National Bobblehead Day
National Bobblehead Day:
The 7th of January of each year celebrates bobbleheads, the cute little spring connected, bobbing head playthings. Clearly, a great idea to celebrate them, and hundreds are nodding in agreement.
|2023||7th January||Saturday||United States|
|2024||7th January||Sunday||United States|
|2025||7th January||Monday||United States|
Related: Other National Days Celebrated on January 7th:
Why National Bobblehead Day?
Humans are beings of agreement. While we cannot have our favorite characters and celebrities agree with what we say in person, we can surely get our hands on these goofs who’ll agree to anything you say to them, no judgment. Sounds silly? That’s just the point!
The first bobblehead traced was in the early 1700s. They were not knickknacks but religious figures with large, bobbing faces and tiny bodies. They were found in Asia and were called the “temple nodders” and were made of ceramic. In the 1760s, they made their way to Europe from China.
In 1842, Nikolai Gogol’s short story referred to bobbleheads. As the story goes, the main character’s neck was described as “the necks of plaster cats which wag their heads.”
In 1920, the first sport bobblehead was created, with the face of a generic basketball player. This leads to a surge in their popularity, and by the 1950s, the bobblehead industry held golden prosperity in their hands. The production of plastic and bisque porcelain bobbleheads begun around this time. There were bobbleheads for everything at this point- be it a baseball team or your favorite cartoon character. You name it; you got it.
The most famous bobbleheads, immensely treasured collectives today, were The Beatles bobbleheads. This set leads the trail for a bang and blast among the bobblehead trend.
The fire of the bobbleheads slowly begun to die, only to be awakened as the San Francisco Giants handed 20,000 visitors a Willie Mays bobblehead to venerate the 40th anniversary of the Candlestick Park. This brought back the lost trend.
We celebrate bobblehead day because they are the child in every one of us. There’s a certain poetry to these sweet, adorable wobblers. They represent innocence, agreeability, and creativity. They represent determination. As they wobble and nod their way through everything you have to say to them, they make you believe in yourself, and that is a seldom found necessity. The purpose of this day is nothing but to make you smile.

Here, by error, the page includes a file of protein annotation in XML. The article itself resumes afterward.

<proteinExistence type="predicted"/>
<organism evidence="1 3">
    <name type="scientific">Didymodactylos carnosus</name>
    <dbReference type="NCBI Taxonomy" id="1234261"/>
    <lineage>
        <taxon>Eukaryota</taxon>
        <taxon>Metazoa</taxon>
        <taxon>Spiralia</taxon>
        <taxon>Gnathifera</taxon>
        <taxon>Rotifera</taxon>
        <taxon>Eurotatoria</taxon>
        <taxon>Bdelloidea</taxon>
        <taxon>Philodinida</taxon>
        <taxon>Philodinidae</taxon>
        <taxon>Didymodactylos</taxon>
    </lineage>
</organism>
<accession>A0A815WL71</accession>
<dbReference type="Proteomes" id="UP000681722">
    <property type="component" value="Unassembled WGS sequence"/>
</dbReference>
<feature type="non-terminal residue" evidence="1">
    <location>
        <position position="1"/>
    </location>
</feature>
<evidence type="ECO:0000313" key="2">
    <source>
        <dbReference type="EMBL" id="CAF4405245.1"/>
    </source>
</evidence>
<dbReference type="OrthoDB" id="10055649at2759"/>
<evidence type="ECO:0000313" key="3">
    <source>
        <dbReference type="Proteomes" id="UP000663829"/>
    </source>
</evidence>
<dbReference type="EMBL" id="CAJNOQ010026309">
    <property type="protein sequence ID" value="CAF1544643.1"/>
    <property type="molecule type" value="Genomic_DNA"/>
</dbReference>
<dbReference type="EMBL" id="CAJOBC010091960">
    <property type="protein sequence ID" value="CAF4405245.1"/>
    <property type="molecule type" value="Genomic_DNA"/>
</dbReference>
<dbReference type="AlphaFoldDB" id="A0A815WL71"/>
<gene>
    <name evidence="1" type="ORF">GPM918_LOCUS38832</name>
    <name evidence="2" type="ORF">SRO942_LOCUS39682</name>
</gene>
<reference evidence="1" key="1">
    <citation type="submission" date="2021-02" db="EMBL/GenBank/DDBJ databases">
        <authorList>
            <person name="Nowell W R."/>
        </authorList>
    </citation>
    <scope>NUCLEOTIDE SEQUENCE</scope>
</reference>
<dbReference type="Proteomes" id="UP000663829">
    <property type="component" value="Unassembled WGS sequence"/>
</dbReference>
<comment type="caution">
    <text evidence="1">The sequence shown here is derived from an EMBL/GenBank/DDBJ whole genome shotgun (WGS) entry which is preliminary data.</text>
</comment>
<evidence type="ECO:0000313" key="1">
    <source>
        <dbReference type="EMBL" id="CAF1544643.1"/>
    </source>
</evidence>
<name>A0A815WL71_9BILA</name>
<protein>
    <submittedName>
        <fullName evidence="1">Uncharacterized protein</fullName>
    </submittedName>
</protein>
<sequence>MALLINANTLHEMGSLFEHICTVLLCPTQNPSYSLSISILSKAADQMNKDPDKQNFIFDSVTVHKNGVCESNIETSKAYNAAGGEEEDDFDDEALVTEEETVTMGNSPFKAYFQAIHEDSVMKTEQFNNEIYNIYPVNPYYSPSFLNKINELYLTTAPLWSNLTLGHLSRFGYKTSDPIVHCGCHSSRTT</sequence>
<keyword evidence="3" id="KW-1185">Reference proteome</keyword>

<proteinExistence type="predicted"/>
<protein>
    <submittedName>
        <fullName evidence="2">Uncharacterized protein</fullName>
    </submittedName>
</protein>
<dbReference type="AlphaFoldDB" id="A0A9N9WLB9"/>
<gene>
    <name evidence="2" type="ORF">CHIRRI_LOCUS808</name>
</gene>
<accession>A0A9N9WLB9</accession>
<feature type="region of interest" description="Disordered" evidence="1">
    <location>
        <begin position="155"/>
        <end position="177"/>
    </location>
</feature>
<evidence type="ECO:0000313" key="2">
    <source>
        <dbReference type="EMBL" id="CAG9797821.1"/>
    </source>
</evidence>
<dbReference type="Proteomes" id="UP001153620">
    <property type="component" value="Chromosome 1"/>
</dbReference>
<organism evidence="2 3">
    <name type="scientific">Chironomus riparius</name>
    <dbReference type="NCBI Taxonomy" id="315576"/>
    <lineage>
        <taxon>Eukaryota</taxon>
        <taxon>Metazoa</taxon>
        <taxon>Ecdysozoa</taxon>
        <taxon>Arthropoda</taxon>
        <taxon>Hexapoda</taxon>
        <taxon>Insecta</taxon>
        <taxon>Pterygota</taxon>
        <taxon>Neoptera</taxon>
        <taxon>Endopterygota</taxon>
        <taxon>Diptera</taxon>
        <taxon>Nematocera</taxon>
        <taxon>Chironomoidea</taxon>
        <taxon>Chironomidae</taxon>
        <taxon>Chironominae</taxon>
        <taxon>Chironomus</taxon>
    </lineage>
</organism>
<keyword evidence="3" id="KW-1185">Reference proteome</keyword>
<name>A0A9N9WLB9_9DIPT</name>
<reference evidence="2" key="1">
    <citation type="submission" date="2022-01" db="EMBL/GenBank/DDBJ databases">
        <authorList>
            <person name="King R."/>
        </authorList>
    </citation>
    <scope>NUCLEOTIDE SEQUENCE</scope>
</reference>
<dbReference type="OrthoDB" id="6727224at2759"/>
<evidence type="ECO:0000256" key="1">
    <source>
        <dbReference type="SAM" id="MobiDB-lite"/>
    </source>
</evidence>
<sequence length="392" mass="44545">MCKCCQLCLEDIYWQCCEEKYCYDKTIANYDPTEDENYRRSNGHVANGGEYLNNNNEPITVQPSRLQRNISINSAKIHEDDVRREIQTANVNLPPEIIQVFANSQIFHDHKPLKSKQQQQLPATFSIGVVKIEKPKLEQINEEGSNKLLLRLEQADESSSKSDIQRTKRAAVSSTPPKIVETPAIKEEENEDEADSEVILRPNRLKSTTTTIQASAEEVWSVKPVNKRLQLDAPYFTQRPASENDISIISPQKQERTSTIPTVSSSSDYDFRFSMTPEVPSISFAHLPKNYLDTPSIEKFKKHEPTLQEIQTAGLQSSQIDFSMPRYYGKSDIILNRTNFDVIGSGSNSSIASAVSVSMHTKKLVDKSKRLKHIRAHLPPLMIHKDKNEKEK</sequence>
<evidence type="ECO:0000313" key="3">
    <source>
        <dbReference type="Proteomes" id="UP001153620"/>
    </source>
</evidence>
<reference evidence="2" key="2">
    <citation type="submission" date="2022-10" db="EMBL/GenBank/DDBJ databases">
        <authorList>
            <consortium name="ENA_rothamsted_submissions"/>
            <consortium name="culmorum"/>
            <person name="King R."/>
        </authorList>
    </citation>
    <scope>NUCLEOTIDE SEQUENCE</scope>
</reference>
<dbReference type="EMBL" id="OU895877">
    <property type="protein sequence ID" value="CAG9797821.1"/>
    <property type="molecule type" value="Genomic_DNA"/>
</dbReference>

How Can We Observe National Bobblehead Day:
- Sharing is caring.
Give away one of your favourite bobbleheads to someone you love! If you don’t own one, buy one!
- How many nods?
The purpose of this day is fun, right? Get your bobbleheads out and see how many of them you can have nodded at the same time. Who knows, maybe you’ll end up setting a world record! Share a picture of this on social media with #BobbleHeadDay.
- If you’re feeling exceptionally passionate, visit the National Bobblehead Hall of Fame and Museum or other conventions and exhibitions. Those are quite common on this day!
Interesting Facts about National Bobblehead Day:
Here are some fun facts about bobbleheads for you to nod along to!
- The largest bobblehead is 15.4 feet (4.96 meters) in height and is a depiction of a St. Bernard dog.
- In 2010, a set of vintage bobbleheads- dating back to The 1800s- portraying a husband and wife was sold for a whopping $35,925.
- In 2012, bobbleheads were used as a romantic gesture! They were gifted by the Bachelorette contestant Chris Bukowski to Emily Maynard. He was eliminated later, but they did win him enough points to stay for a while.
- A movie entirely based on the “lives” of bobbleheads was released on the 8th of December, 2020. The movie was titled “Bobbleheads: The Movie.”
- In 2014, Major League Baseball gave away 1 Million bobbleheads as gifts to fans.
- Today, you can make to order a bobblehead to look like a drumroll; please, YOU! They are customizable and can look like anyone else you’d like as well.
- The National Bobblehead Hall of Fame and Museum, opened in 2016 in Milwaukee, Wisconsin, houses the largest collection of bobbleheads in the world.
- Bobbleheads are older than the USA!
- One of the only two surviving bobbleheads representing 1961-1962 New York Yankees was sold for $60,000 in 2015.
History of National Bobblehead Day:
The National Bobblehead Hall of Fame and Museum, in association with the Registrar at National Day calendar, decreed that the 7th of January would be observed as the National Bobblehead Day, all in accordance with the policies put forward to describe a National Day. The day was first celebrated in 2015 and continues to be celebrated and admired annually.